When they were reeled in they had a ceremonial dunking in the sea. I asked Dominic what it had been like and he replied that he would like a ‘gin and catatonic, please’.
One night we went to dinner by the harbour in El Gouna. It was a balmy night and the harbour was busy – one had a sense of being in some recently constructed Mediterranean port.
In a few years, when everything has mellowed, it will be a very different, vibrant place. As it stands, its very newness is somewhat disconcerting.
Savannah and I spent a morning snorkelling along the reef, seeing all manner of brightly coloured fishes, and then we set off across the desert plains to return to Luxor for our last two days.
Dominic and I got up at dawn, were driven to the Nile, crossed over in the dark, and emerged on the west bank to a surreal landscape of billowing hot-air balloons.
We clambered into a corner compartment of the basket of a huge balloon, and – very slowly – we rose majestically above the Nile to watch the sunrise.
It was stunningly beautiful, eerily quiet and one of those dawns and sunrises that one will never forget. There were muted colours and stirrings of life and then the sudden explosion of light shattering across the desert landscape and shafting on to the temples.
We landed abruptly in the middle of a smallholding, with ancient, inscrutable men in traditional robes rushing forward to help us alight. From there we went to the temple of Queen Hatshepsut, built on three terraced levels.
She was one of the rare female pharaohs, and in order to legitimise her position, she depicted herself wearing a pharaoh’s kilt and a beard. This temple is an extraordinary monument to the first known reigning queen.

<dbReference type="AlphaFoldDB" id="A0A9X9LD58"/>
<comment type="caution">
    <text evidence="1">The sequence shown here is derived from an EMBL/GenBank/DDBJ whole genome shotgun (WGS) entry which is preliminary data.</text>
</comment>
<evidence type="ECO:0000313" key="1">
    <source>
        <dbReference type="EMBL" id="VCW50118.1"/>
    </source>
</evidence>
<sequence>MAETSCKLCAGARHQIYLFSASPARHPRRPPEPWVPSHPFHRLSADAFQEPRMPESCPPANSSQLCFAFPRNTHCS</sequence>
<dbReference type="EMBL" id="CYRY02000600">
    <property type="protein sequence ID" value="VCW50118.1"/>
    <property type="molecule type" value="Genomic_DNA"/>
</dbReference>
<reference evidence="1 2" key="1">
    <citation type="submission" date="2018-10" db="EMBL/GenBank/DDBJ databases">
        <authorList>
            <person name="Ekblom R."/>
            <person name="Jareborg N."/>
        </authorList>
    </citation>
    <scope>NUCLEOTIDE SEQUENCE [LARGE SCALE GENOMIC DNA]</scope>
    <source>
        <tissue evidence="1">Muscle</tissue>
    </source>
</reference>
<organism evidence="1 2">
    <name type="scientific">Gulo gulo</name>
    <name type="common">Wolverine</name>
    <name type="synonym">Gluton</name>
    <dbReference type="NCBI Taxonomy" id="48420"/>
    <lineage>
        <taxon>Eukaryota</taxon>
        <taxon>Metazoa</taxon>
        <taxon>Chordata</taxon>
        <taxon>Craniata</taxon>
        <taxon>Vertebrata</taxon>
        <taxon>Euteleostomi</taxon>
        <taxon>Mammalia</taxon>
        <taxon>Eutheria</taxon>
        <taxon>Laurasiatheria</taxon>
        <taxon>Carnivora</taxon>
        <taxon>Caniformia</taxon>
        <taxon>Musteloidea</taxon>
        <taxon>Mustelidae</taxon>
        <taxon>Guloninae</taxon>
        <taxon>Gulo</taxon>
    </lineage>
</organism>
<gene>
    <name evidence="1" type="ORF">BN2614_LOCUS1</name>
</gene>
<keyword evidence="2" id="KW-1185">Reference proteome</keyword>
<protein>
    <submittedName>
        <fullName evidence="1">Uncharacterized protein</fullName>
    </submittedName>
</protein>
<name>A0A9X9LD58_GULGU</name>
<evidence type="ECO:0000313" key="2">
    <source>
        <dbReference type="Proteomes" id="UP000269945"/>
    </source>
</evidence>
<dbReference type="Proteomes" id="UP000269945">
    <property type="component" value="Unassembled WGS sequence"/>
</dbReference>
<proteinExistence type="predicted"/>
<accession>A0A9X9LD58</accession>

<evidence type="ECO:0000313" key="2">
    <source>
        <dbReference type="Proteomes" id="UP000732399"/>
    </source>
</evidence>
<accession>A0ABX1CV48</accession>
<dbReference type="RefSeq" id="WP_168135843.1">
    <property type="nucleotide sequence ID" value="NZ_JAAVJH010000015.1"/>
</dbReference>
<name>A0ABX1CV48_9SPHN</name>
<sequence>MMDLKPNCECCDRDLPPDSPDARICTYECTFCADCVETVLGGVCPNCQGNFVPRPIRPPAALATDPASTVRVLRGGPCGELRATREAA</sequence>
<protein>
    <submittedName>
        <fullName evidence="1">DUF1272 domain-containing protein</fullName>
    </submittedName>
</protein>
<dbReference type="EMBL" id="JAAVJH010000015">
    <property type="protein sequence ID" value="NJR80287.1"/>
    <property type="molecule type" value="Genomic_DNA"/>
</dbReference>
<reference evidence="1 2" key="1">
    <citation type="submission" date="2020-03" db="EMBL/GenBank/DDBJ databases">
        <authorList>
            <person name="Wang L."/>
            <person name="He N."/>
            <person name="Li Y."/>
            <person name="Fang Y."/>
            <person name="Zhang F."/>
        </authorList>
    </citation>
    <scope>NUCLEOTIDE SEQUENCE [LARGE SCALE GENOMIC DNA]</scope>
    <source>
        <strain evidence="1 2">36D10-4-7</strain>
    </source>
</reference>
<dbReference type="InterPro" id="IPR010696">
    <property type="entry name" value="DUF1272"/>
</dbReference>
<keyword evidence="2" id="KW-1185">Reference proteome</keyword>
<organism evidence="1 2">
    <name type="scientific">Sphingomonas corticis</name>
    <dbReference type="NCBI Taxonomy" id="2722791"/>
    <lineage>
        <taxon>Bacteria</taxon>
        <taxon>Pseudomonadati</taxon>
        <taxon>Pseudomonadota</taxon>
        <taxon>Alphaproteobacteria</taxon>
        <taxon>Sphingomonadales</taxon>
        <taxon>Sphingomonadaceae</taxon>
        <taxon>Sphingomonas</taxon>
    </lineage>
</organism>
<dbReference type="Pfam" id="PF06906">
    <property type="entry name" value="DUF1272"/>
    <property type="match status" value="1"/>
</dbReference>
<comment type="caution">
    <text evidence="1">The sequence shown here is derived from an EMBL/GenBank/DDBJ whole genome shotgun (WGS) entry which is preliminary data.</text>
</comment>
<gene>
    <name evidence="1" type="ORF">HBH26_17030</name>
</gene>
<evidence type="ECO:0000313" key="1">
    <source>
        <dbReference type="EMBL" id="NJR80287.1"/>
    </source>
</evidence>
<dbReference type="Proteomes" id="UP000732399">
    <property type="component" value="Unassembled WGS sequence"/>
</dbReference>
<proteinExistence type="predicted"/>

The advantage of going to the temple so early in the morning is that it was completely empty. By the time we got to the Valley of the Kings the crowds had appeared, and that, coupled with the intense heat, makes the viewing conditions of the tombs very difficult.
You feel as if you are on a conveyor belt and, just as you are beginning to understand a particular piece of wall painting, you are pushed forward. I would recommend going out of season if you are serious about Egyptology.
The scale of the tombs and the extraordinary sophistication and elaborate detail overwhelmed me. All this was achieved at a time when in Britain we were rushing around in loincloths and living in caves.
The following morning I went to the temple of Karnak, with an informative and charming guide, and from there went to the temple of Luxor.
There is work going on to uncover the sphinx road that connects the two, so in various places in the hustle of Luxor you come across destroyed buildings, and, emerging from the rubble, sphinxes that have somehow survived unscathed throughout the centuries.